Mallory Catlett (Director/Creator) is a director and dramaturg of performance across disciplines. In the last year she has premiered City Council Meeting, an experiment in performed participatory democracy, in Houston (DiverseWorks), Arizona (ASU/Gammage), just recently in NYC (HERE) and next year in San Francisco (Zspace); her production of Beowullf with Banana Bag & Bodice has had a 3 week run at American Repertory Theater (Cambridge) and toured to Adelaide Festival (Australia) and the Brighton and Bristol Festivals (UK); and last fall she directed Dread Scott's Dredd Scott: Decision as part of BAM's Next Wave Festival. Her work has also premiered in NYC at The Ohio, HERE Arts Center, The Ontological-Hysteric Theater, PS122, the Collapsable Hole and been featured at CultureMart, COIL and The Prelude Festivals. International touring also includes: Les Escales Improbables, (Montreal), Dublin Fringe, (Ireland) Exit Festival (Creteil, France) and Noorderzon Festival (Groningen, Netherlands). Upcoming work in new opera includes: The Wanton Sublime -Tarik O'Reagan (AOP/Roulette 2014), Scarlet Ibis - Stefan Weissman (HERE/Prototype 2015) and Little Crimes - James Maxwell (Restless/Vancouver New Music 2015). She was a member of the 2006 Soho Rep writers/directors lab and has been a resident artist at the Ontological's Incubator, HERE's HARP Program, Abrons Arts Center, Chashama, Digital Performance Institute and a British Studies Fellow at the Harry Ransom Research Center at UT, Austin. She received the Elliot Hayes Award for Dramaturgy for her co-direction of the Juggernaut's The First 100 Years: The Professional Female Playwright. Her writing on theater has been published in Canadian Theater Review and in this Fall's Edition of Theater Magazine - an essay on and the script of City Council Meeting. She is an assistant professorship at SUNY Stony Brook.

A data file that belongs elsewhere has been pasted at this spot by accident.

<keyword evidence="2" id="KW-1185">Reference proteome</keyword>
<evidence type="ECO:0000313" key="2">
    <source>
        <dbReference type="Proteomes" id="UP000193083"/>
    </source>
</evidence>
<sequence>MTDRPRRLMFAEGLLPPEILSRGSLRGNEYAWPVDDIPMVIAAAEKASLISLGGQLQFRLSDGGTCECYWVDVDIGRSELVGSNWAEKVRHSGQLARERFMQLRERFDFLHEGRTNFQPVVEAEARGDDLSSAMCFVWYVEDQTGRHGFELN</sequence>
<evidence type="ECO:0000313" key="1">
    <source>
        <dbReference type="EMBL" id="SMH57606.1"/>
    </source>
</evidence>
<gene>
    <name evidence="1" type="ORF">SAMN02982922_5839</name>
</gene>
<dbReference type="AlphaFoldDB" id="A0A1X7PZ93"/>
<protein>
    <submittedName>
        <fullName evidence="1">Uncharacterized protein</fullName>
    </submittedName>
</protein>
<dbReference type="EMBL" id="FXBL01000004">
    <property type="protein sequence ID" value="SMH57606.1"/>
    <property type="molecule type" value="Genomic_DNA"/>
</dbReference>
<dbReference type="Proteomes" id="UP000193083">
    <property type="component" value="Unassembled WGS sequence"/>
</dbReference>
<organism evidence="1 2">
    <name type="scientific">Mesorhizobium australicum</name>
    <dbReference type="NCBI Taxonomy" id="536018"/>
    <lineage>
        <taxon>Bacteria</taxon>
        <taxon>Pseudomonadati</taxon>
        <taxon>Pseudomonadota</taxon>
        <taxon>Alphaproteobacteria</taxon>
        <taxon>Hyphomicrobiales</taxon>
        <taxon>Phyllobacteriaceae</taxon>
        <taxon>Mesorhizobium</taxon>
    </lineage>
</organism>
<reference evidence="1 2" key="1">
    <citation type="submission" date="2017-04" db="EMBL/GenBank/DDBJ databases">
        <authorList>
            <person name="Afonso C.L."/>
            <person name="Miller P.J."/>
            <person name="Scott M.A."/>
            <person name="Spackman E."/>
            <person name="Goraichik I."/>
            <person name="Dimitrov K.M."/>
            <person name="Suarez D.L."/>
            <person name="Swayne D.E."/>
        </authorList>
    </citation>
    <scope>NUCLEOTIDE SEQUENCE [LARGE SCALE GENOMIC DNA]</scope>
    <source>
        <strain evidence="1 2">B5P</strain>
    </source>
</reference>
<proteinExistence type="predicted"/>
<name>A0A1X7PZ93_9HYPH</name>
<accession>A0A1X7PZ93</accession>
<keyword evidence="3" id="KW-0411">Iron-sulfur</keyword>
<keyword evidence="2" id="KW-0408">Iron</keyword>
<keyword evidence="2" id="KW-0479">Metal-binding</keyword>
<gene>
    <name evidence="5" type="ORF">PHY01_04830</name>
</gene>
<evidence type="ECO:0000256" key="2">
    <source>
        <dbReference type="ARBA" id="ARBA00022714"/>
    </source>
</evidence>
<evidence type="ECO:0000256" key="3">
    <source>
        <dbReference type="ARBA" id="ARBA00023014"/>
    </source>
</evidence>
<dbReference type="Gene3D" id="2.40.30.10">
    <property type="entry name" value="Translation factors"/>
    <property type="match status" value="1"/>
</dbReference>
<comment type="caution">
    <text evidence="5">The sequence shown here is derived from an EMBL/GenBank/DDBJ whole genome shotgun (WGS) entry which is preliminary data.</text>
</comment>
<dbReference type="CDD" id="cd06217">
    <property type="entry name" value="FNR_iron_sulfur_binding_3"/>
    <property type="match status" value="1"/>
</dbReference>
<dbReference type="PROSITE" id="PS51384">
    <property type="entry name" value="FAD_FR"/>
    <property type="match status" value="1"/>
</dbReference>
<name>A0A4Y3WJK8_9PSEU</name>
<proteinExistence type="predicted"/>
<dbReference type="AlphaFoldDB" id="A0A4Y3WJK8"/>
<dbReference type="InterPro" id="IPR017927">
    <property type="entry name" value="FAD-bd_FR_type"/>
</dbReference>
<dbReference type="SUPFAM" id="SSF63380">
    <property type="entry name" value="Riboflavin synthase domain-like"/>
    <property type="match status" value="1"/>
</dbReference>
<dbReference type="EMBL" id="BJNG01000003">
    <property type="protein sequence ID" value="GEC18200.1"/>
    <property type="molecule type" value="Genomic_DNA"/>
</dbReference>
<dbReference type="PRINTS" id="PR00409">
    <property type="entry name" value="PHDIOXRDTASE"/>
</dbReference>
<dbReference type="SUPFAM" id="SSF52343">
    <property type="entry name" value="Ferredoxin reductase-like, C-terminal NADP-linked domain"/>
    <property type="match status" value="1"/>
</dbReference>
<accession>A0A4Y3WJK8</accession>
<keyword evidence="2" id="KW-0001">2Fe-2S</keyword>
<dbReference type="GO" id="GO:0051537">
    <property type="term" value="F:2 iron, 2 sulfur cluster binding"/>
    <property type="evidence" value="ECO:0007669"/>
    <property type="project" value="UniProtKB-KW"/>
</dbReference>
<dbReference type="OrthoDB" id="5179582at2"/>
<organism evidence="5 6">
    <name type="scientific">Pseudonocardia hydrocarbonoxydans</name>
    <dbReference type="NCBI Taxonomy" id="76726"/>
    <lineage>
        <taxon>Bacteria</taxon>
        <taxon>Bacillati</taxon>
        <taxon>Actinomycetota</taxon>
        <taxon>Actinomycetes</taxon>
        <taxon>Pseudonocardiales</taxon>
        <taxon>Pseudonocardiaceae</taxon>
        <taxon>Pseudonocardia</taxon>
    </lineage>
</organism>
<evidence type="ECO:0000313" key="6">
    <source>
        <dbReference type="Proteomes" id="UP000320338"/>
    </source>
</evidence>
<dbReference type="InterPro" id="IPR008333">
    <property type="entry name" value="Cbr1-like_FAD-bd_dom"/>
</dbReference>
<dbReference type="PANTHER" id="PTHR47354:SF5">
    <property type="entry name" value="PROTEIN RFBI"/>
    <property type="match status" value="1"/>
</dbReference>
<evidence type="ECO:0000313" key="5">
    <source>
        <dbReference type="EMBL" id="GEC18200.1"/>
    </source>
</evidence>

Catlett is the Artistic Director of Restless NYC, which makes on and off-site productions designed to excavate classical texts as a source of contemporary performance - to engage the past in a dialogue about its life in the present. This Was The End is the third production. The first two were site-specific productions of As You Like It & Richard II, which received development residencies at Chashama and LMCC respectively. For This Was The End, Catlett received a 2011 NYSCA Individual Artist Commission, 2 residencies at Mabou Mines Suite (2009-11) as well as residencies at Yaddo and the Performing Garage. Visit mallorycatlett.net for more information.